Author(s): Dickerson FB, Boronow JJ, Ringel N, Parente F
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Abstract OBJECTIVE: This study investigated the prevalence of lack of insight among outpatients with schizophrenia and the relationship between lack of insight and other variables, including whether patients received professional residential supervision. METHODS: A total of 87 stable outpatients with schizophrenia were drawn from community programs in a public-private mental health system. Subjects' clinical symptoms and insight about their illness were assessed using the Positive and Negative Syndrome Scale, a battery of neuropsychological tests, and the Social Functioning Scale. RESULTS: The illness insight of 43 subjects, or 49.5 percent, was at least moderately impaired. Twenty-one subjects, or 25 percent, had severe insight deficits. In a multiple regression analysis, 40 percent of the variance in lack of insight was predicted by ratings of the severity of delusions, difficulty with abstract thinking, lack of social activities, and absence of anxiety. Patients who received professional residential supervision had more impaired insight than those living independently or with family. CONCLUSIONS: Insight deficits are common among stable outpatients engaged in community-based care. These deficits have implications for patients' use of limited services such as residential supervision.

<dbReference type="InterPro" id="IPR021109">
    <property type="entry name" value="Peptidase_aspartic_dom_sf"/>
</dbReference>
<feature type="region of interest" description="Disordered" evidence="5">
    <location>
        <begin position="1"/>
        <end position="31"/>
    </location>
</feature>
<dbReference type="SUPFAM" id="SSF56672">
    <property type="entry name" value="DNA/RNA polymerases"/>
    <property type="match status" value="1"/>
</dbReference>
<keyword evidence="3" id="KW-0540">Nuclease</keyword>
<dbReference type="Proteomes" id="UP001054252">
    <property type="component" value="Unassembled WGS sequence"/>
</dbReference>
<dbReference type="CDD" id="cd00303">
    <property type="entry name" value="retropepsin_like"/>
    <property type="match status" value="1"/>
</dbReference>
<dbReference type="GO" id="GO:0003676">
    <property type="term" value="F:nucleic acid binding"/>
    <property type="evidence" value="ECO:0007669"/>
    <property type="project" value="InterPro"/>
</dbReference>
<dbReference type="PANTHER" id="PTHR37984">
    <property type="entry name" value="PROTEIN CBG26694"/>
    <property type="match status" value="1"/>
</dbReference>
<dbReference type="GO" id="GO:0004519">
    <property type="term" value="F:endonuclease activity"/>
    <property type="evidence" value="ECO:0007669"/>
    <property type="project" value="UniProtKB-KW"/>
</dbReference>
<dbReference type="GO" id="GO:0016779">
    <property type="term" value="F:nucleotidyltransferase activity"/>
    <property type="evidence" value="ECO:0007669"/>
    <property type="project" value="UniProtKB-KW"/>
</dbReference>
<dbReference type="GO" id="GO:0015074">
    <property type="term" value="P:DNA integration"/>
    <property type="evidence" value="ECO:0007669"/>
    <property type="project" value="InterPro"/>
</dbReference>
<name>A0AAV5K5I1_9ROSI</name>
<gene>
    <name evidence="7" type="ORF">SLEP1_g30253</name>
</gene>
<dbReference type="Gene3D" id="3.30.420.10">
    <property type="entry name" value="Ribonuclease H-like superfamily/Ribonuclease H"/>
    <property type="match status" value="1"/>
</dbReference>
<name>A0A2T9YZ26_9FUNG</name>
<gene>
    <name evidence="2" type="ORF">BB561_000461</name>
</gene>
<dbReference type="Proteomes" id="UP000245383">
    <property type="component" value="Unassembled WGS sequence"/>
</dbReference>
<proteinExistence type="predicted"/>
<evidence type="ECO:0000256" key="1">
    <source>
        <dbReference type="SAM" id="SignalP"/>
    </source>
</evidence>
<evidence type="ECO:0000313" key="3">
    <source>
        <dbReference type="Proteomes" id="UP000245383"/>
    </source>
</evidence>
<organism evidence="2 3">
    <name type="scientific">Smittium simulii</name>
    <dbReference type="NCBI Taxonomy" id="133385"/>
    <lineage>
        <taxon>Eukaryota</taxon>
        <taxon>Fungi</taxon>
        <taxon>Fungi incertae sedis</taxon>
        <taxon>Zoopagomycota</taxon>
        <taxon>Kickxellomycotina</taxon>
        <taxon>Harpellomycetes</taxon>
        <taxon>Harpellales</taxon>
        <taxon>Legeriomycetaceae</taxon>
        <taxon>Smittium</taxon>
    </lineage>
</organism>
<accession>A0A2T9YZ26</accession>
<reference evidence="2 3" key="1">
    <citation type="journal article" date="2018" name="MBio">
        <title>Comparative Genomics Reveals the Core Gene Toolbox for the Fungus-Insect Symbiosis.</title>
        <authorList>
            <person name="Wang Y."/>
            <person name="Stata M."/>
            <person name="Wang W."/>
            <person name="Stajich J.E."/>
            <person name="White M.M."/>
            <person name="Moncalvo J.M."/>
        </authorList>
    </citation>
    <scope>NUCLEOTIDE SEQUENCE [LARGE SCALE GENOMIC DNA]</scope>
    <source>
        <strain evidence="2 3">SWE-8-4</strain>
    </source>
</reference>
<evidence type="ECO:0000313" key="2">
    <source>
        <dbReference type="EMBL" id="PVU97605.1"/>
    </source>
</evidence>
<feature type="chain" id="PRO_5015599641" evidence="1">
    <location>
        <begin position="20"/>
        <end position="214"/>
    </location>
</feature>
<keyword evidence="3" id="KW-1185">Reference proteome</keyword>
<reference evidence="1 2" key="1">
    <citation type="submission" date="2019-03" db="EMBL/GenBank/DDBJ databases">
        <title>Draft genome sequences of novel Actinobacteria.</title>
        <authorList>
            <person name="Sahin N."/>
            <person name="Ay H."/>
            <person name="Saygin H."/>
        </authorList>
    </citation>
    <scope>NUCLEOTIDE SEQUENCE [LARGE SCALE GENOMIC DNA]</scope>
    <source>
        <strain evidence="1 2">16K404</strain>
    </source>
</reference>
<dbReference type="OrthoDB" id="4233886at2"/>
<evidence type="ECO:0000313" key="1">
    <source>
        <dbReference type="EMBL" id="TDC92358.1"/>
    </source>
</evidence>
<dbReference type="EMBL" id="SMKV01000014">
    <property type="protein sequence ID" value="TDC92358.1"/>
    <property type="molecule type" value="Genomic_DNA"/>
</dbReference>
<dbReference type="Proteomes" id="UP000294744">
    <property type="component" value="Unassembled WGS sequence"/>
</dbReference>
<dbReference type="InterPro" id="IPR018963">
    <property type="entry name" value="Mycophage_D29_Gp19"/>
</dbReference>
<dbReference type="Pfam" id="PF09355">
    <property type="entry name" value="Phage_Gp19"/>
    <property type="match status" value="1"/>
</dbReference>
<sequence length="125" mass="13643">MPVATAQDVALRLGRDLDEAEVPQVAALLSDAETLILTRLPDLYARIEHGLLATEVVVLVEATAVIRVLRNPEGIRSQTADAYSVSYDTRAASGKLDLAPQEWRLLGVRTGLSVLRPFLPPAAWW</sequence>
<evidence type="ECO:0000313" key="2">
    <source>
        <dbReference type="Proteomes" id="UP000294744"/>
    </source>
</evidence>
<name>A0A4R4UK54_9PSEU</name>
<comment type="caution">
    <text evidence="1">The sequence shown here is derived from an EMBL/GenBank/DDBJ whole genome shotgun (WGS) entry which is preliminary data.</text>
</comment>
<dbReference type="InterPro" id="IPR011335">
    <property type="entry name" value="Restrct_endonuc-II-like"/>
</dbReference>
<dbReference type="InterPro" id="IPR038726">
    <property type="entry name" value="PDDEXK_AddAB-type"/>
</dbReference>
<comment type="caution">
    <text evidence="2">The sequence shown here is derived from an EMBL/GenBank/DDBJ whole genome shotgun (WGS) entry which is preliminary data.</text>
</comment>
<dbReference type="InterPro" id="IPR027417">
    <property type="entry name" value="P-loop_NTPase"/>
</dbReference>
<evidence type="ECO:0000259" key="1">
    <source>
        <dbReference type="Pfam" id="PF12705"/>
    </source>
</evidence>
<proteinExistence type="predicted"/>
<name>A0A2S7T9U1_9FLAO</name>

This article was published in Psychiatr Serv
and referenced in Journal of Psychiatry